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Rapid Re-Housing Program

Abuse or Homelessness: The Choice No Survivor Should Have to Make

Escaping a home where an abuser maintains control does not always equal freedom for women facing intimate partner violence (IPV). Often, it is a path directly to the streets.

IPV is a proven cause of housing instability and homelessness for survivors and families.[1]  After enduring the trauma of abuse, a survivor may not have the resources to obtain safe and affordable housing. A study of residents in domestic violence shelters across the U.S. found that 84% stated that they needed help finding affordable housing.[2] The lack of reliable housing can force survivors and their families to remain in abusive households. Women’s Center & Shelter of Greater Pittsburgh (WC&S), in collaboration with Alle-Kiski HOPE Center, Center for Victims, and Crisis Center North, is implementing a new program to help women stuck between violence and homelessness.[3]

Rapid Re-Housing Program

The Domestic Violence Unified Project Rapid Re-Housing Program (DV-UP Rapid Re-Housing) is designed to serve single survivors and survivors who are looking for a 1 or 2 bedroom dwelling and are currently fleeing domestic violence. This program provides short-term rental assistance and services for survivors and their families who are experiencing homelessness. While some housing providers refuse to accommodate survivors of IPV, DV-UP Rapid Re-Housing offers assistance without preconditions (such as income or employment). WC&S Advocates support the survivors in three core ways:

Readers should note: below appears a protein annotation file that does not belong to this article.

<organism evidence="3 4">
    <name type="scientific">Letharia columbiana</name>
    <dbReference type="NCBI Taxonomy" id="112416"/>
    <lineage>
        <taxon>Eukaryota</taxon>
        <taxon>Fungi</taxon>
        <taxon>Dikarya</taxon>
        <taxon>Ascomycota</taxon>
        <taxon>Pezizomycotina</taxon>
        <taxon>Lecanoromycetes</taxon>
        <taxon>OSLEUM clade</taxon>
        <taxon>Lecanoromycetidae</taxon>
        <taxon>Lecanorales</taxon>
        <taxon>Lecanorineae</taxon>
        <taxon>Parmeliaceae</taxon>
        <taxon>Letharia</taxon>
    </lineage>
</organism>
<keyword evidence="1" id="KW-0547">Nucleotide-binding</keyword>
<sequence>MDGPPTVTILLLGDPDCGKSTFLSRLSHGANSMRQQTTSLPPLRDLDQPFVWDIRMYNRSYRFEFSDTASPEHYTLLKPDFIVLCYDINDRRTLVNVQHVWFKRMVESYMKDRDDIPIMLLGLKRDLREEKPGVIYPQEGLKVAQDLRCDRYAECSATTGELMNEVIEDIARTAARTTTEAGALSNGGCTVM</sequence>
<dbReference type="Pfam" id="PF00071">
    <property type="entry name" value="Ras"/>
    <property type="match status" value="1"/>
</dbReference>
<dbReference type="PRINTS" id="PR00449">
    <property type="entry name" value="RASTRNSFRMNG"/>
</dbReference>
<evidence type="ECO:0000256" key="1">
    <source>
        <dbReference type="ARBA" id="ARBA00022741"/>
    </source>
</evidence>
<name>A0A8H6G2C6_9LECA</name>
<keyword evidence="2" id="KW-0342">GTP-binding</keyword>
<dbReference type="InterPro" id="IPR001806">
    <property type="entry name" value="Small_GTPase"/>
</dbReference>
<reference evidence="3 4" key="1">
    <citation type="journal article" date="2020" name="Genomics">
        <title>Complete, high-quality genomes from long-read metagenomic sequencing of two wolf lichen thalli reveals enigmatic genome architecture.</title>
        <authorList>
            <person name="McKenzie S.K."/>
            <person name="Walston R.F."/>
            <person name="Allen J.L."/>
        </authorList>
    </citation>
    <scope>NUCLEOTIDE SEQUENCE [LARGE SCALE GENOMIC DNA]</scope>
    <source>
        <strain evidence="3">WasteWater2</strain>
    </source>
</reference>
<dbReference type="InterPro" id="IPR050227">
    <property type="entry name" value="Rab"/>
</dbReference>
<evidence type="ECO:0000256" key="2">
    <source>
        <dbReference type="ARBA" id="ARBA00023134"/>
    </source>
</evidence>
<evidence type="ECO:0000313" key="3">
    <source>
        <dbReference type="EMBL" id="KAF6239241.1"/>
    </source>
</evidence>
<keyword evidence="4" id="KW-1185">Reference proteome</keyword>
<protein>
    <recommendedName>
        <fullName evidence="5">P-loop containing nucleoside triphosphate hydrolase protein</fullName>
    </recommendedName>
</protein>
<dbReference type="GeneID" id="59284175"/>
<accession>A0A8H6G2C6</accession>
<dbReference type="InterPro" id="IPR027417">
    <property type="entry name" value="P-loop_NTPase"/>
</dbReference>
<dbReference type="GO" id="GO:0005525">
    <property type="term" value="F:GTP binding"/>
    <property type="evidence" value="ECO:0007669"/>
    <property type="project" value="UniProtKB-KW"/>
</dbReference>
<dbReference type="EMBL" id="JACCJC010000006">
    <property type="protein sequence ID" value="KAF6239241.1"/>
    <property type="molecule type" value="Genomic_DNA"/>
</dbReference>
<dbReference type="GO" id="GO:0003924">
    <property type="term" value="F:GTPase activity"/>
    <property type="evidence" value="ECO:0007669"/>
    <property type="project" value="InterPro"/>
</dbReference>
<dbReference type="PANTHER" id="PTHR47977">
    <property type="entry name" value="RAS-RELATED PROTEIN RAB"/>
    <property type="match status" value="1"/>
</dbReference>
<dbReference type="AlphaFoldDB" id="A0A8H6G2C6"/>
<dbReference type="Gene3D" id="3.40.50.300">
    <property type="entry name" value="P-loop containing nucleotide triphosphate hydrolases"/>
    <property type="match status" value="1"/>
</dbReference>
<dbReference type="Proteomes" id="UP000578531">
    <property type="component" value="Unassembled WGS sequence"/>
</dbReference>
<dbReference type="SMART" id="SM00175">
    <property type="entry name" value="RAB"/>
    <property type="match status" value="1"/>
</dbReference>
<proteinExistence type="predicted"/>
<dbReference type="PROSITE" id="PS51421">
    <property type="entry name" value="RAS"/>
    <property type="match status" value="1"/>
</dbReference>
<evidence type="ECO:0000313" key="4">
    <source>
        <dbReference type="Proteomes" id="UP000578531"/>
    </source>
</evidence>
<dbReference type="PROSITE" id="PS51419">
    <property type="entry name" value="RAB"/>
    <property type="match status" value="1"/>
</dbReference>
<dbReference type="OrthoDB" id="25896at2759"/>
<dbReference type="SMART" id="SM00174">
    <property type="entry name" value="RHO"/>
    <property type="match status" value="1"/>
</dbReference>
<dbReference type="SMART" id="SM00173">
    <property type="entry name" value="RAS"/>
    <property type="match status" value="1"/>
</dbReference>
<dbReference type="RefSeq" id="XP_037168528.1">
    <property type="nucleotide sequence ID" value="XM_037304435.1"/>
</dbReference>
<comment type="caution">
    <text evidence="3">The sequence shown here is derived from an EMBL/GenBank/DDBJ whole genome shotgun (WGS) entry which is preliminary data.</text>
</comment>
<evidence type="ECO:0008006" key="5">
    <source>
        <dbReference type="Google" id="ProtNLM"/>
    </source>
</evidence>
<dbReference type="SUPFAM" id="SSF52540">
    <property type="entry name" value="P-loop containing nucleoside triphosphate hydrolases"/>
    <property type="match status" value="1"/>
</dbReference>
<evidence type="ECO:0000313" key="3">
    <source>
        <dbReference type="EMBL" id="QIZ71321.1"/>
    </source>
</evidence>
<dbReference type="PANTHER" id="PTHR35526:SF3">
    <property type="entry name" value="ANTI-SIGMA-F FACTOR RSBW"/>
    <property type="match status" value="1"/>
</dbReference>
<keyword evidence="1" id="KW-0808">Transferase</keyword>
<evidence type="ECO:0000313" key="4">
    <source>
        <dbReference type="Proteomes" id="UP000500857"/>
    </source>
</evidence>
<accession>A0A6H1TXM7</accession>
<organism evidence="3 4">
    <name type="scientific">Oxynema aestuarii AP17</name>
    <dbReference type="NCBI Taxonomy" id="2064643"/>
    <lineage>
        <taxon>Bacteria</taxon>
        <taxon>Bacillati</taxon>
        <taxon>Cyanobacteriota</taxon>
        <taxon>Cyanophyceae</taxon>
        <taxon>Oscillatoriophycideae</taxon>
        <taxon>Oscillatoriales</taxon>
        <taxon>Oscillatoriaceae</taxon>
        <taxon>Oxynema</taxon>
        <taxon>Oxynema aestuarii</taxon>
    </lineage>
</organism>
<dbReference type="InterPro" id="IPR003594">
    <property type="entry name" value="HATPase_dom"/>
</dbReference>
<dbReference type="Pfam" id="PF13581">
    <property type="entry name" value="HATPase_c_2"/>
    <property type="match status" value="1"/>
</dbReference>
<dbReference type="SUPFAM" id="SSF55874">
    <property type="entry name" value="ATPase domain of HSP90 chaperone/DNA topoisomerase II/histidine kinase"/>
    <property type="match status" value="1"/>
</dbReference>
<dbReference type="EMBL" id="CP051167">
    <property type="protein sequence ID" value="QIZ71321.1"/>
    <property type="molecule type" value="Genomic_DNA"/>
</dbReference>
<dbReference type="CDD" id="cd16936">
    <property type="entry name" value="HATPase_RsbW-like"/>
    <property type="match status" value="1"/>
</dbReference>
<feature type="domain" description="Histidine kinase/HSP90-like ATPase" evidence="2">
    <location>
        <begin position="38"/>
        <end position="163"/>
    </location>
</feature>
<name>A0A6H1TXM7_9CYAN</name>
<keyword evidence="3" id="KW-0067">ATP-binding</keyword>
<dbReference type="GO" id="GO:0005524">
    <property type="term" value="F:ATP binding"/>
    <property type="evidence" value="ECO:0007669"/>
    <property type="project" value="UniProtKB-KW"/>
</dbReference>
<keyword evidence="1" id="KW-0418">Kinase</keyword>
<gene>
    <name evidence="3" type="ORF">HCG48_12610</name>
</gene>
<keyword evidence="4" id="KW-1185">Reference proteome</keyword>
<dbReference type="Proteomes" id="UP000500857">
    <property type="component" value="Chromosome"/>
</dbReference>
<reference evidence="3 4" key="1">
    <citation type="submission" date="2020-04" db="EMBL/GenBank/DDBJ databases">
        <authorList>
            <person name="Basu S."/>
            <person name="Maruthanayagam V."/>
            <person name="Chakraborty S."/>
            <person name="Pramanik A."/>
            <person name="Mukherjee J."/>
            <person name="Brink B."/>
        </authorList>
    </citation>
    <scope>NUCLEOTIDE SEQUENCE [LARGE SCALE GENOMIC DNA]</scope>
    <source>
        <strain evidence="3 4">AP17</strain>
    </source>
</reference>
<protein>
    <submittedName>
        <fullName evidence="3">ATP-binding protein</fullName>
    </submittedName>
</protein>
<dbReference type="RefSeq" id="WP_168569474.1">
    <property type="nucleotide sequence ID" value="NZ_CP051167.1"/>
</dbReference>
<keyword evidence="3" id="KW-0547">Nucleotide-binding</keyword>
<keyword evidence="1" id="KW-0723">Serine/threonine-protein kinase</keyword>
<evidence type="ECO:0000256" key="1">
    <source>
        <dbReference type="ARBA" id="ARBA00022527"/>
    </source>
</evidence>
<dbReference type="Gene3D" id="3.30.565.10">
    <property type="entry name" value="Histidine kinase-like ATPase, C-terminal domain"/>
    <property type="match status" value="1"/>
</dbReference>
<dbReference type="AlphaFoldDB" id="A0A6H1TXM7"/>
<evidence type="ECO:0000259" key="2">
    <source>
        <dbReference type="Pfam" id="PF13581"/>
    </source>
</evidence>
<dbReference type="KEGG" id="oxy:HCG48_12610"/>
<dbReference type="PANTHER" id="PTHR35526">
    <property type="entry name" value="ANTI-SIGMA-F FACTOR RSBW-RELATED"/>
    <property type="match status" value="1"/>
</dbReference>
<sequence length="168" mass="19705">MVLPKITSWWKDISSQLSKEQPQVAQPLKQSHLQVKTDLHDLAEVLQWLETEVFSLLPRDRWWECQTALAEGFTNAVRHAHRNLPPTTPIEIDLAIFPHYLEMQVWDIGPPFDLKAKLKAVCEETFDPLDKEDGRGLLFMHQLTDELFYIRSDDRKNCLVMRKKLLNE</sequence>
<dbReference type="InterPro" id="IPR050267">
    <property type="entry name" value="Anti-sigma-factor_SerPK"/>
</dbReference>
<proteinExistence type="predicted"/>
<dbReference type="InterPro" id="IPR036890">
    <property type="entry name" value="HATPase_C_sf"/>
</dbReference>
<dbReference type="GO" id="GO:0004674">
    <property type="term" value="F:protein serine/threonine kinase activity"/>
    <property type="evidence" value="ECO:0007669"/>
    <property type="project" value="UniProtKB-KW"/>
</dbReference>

Housing Identification – Identifying decent, safe, and affordable housing in a quick manner while making sure the individual or family has a choice in their housing.

Rent and Move-in Assistance – Helping with the costs associated with getting into housing.

Case Management – Stabilizing the individual or family once housed, then ending assistance or connecting to services and support as needed.

On their path to autonomy, survivors of IPV should never have to face the trauma and adversity associated with homelessness. With the DV-UP Rapid Re-Housing Program, WC&S is supporting survivors and their children on their journey to freedom, where they can heal in a safe, reliable home. To learn more about how you can help survivors of IPV facing homelessness, click here.

[1] “Homeless Children and Youth: Causes and Consequences.” National Center for Children in Poverty.

[2] “Meeting Survivors’ Needs: A Multi-State Study of Domestic Violence Shelter Experiences.” National Institute of Justice.

[3] Domestic Violence and Homelessness. ACLU Women’s Rights Project.